• Vuori, Vilma; Bor, Sanne; Polsa, Pia; Käpylä, Jonna; Helander, Nina (SCITEPRESS Science And Technology Publications, 2019-01-01)
    This position paper introduces ongoing research efforts that addresses the ability of political and legal institutions and management practices to cope with complex environmental planning and policy-making problems in the Finnish context. The research applies a business perspective on collaborative governance solutions, with a focus on how organizations (public, private, third and fourth sector) can co-create shared value. This phenomenon is studied through a multi-case study of different environmental cases from Finland.
  • Kelleher, Carol; O'Loughlin, Deirdre; Gummerus, Johanna; Peñaloza, Lisa (2019-11-06)
    The predominant value discourse among scholars characterizes value cocreation as involving multiple actors at the micro-, meso-, and macrolevels in service systems. This research contributes to the knowledge of the interdependencies among multiple resource-integrating actors and value outcomes by employing a relational perspective on value cocreation within the empirical context of family caregiving. The findings reveal how interdependent actors orchestrate value cocreation in service systems, how this impacts value, and how orchestration precipitates system adjustments, which form the recursive context of value cocreation over time. We differentiate and delineate three multi-actor orchestration mechanisms—assembling, performing, and brokering—through which nonreferent beneficiaries coordinate value cocreation on behalf of dependent referent beneficiaries. We term the mutually generalized oscillating multiform negative and positive well-being outcomes that emerge from orchestration among interdependent actors as relational value. In employing the metaphor of the kaleidoscope to emphasize system dynamism, our discussion of relational value cocreation deepens our understanding of how nonreferent beneficiary-led orchestration, founded on generalized mutuality and on behalf of referent beneficiaries with reduced agency, enhances and balances multiform, oscillating and positive and negative well-being outcomes in service systems. This will help service practitioners facilitate orchestration and optimize value for all.
  • Vega, Diego; Roussat, Christine (2019-11-11)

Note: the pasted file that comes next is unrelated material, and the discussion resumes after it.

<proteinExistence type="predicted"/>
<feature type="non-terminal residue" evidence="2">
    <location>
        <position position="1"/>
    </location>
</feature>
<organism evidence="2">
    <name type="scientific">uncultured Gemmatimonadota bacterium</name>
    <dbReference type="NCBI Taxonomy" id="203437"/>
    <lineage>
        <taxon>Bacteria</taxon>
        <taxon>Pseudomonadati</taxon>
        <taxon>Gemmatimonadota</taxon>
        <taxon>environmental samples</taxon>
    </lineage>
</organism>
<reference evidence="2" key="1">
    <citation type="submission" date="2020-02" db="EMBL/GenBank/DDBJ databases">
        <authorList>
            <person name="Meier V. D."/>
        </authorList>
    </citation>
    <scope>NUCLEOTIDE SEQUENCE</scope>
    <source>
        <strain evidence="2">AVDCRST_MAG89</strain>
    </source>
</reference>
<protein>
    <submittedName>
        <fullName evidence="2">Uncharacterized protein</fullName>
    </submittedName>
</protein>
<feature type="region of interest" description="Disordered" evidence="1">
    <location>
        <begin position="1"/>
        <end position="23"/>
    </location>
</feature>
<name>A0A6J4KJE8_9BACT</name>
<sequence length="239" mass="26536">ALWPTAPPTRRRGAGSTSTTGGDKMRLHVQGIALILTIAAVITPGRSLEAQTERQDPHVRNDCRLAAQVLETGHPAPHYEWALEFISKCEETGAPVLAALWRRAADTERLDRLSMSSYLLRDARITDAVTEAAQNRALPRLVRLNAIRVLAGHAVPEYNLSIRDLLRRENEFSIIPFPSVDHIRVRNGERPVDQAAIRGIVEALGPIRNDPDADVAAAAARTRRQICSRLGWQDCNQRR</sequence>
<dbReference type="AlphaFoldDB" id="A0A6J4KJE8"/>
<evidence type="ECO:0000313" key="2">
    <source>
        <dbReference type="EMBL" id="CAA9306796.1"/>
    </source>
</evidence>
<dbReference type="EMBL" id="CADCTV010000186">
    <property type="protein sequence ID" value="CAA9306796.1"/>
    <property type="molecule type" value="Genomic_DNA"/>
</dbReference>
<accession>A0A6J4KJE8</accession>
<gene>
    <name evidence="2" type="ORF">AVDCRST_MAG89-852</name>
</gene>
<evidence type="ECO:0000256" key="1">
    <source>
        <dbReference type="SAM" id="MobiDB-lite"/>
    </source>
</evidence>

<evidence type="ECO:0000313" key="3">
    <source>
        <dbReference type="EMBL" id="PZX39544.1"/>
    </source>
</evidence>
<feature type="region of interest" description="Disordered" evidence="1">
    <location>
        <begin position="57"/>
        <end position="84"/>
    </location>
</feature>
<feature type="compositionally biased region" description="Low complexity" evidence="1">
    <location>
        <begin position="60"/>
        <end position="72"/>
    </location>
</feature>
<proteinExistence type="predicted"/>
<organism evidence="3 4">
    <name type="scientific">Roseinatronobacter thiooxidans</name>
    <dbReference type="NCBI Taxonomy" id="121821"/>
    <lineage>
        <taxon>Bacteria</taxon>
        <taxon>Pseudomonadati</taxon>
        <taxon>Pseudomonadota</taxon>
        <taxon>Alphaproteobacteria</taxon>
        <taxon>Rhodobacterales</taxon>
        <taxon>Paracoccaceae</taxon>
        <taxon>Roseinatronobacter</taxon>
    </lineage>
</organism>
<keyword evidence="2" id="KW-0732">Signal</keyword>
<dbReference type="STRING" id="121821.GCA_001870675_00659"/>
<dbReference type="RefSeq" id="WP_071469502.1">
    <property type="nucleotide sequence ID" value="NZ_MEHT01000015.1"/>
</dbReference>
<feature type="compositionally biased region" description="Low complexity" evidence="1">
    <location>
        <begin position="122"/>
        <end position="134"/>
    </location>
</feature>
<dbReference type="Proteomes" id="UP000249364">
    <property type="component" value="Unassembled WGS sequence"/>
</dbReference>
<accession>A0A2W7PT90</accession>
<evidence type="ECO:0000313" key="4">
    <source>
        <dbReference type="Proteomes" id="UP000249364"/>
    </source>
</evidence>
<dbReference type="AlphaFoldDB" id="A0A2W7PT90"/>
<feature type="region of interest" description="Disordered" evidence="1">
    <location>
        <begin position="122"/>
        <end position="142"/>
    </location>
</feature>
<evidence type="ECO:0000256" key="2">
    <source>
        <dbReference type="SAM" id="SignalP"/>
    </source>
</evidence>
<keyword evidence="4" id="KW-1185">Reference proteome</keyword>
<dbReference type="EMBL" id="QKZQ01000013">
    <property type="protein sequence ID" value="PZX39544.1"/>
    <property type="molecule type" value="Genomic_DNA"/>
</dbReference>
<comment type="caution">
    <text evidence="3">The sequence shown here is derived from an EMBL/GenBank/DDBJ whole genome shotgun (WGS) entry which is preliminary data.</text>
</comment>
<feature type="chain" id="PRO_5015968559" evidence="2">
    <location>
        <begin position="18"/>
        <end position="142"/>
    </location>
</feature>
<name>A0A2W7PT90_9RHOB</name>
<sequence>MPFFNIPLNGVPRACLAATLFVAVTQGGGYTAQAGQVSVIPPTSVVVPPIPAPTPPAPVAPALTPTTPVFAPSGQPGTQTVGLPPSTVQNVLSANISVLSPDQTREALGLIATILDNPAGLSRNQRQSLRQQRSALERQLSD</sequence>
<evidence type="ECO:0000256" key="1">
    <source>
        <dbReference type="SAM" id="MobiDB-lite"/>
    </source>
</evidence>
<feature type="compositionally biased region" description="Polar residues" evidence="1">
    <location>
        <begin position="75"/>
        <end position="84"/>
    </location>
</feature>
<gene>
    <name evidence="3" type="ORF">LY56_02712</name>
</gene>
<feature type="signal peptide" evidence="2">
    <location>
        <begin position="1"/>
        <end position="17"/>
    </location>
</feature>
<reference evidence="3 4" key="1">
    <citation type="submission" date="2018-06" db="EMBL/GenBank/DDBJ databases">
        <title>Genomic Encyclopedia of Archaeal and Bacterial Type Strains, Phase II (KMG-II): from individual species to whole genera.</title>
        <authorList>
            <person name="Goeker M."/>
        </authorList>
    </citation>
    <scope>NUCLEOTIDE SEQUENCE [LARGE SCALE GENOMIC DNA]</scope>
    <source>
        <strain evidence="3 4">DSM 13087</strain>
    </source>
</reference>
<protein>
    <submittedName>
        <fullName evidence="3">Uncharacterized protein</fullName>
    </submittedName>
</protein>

Purpose: Service development and outsourcing are growing trends in humanitarian logistics (HL). Humanitarian organizations (HOs) have developed specialized units to perform logistics activities on behalf of other aid organizations, as a commercial logistics service provider (LSP) would do. The purpose of this paper is to explore the characteristics of HOs acting as LSPs and the differences with their commercial counterparts. Design/methodology/approach: This research uses a two-level content analysis of 149 annual reports from 50 local and international HOs, performed with the help of qualitative data analysis software. First, a manifest content analysis identified the number of occurrences of logistics-related words and later, a latent content analysis studies the use in context of such words to characterize the nature of HOs as LSPs. Findings: Evidence shows that some international HOs – in some cases through specialized logistics units – perform the same activities as commercial LSPs, providing similar services. However, due to the characteristics of the humanitarian context, HOs acting as LSPs can offer a wider range of value-added and dedicated services to clients (other HOs) than commercial LSPs. Research limitations/implications: Exploring the activities performed by HOs on behalf of other aid organizations and characterizing them as service providers constitutes a first attempt to grasp the unique features of these particular humanitarian LSPs. The results open the discussion about the services HOs offer, thus contributing to theory development in HL. Practical implications: The identification of HOs acting as LSPs introduces a new actor to the humanitarian network, which the authors refer to as humanitarian service provider (HSP). This supposes two main managerial implications. First, the results support the idea of seeing servitization as a competitive difference, having a substantial impact on the way HOs build their strategies and achieve competitive advantage. Second, HSPs can push their commercial equivalents to identify new activities or services to offer and maintain their competitive advantage with regard to the newcomers. Originality/value: This paper furthers the discussion on the concept of HSPs and demonstrates its uniqueness, thus contributing to the ever-growing body of knowledge of HL research.